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SeaBOS Joins Global Ghost Gear Initiative

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By The Maritime Executive 2019-10-27 19:57:53

On October 24, during the Our Ocean 2019 conference in Oslo, the Seafood Business for Ocean Stewardship initiative (SeaBOS) announced it has joined the Global Ghost Gear Initiative (GGGI).

SeaBOS represents 10 of the world’s largest seafood companies. The companies committed to the initiative include Maruha Nichiro, Nissui, Thai Union, Mowi ASA, Dongwon, Skretting, Cargill, Cermaq, Kyokuyo, and Charoen Pokphand Foods (CPF). 

Launched in 2015, the GGGI is a cross-sectoral alliance that addresses the problem of ghost gear worldwide. Through the collective impact of its close to-100 members, the GGGI aims to reduce the ecological and economic impacts of ghost gear.

Since its inception, the GGGI has established the world’s first and largest database on ghost gear – combining data sets from organizations all over the world.

In 2009, a UN study estimated that at least 640,000 tonnes of abandoned, lost or otherwise discarded fishing gear accumulate in the world's oceans each year, but new research has indicated that this number is likely to be much higher today. Recent studies have suggested that between 46 - 70 percent of floating macroplastics may be fishing related when measured by weight.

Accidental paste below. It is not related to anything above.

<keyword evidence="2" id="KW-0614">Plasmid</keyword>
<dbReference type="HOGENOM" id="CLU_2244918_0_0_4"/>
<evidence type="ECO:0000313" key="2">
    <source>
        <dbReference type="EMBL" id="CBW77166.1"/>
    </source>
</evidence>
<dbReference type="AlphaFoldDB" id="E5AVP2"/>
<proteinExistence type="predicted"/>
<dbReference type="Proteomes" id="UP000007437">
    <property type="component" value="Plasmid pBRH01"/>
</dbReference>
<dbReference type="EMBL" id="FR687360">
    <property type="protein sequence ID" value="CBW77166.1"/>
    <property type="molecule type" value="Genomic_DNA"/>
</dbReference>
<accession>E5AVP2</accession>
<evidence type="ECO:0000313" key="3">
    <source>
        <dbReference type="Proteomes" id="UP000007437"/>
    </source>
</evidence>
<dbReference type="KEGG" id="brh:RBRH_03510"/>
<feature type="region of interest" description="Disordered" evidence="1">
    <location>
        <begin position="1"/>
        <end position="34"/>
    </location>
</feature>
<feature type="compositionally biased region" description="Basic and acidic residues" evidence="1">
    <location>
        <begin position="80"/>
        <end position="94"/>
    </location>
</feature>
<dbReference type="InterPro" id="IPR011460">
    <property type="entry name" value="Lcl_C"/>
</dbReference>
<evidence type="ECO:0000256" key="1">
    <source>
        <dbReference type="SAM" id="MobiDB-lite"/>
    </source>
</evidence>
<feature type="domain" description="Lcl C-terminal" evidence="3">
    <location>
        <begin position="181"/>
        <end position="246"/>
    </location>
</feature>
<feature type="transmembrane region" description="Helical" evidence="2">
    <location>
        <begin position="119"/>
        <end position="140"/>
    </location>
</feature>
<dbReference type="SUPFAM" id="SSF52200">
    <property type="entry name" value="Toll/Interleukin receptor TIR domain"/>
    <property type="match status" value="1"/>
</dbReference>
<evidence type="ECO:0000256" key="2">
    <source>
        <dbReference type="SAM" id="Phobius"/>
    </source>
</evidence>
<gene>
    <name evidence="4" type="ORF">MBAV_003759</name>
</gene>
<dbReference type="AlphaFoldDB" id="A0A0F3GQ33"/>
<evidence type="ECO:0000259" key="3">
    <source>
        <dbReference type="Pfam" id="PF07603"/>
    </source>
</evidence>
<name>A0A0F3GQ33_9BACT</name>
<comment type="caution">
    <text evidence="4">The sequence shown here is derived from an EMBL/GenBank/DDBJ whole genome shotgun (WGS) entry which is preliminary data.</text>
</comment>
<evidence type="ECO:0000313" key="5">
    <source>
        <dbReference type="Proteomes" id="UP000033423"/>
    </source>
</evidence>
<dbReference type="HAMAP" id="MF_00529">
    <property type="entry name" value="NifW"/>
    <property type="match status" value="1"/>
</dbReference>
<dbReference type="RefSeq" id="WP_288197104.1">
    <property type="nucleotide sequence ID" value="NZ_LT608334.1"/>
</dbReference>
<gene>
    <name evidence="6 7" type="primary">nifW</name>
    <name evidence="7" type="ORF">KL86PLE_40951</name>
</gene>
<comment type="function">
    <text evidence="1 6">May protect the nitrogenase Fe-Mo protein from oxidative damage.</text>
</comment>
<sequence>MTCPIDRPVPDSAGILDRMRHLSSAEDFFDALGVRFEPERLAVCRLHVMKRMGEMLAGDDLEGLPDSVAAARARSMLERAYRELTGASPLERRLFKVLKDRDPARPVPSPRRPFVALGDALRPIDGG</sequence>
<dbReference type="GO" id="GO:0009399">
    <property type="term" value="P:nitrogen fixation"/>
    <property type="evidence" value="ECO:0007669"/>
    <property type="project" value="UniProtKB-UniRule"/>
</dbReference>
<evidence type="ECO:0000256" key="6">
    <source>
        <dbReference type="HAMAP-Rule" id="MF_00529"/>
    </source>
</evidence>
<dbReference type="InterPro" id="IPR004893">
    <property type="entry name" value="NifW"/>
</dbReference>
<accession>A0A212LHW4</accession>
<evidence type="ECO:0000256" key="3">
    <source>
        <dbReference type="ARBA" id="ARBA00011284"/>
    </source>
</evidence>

It is estimated that over 90 percent of species caught in ghost gear are of commercial value. An estimated 5-30 percent decline in some fish stocks and damage to important marine habitats can be attributed to ghost gear.

The adverse impacts of ghost gear have been made even worse by the introduction of non-biodegradable or plastic fishing gear, predicted to persist in the marine environment for up to 600 years. Ghost fishing gear (if measured by weight) may account for over half of all macroplastics in the oceans today and will eventually break down into microplastics, where it will be consumed by marine animals and, ultimately, enter the human food chain. 

Norway becomes newest government to join Global Ghost Gear Initiative

Also during the Our Ocean 2019 conference, the Norwegian government announced it is joining the GGGI. Norway joins 14 other governments who have also recognized the importance of addressing ghost gear at scale. 

On a national level, Norway has a legislation in place whereby anyone who loses gear or cuts it adrift is obliged to search for it and report it if it cannot be retrieved. Norwegian Fisheries Authorities have conducted recovery operations since 1983 and have retrieved a total of more than 1000 tons of different types of fishing gear and 22,000 gill-nets over the years.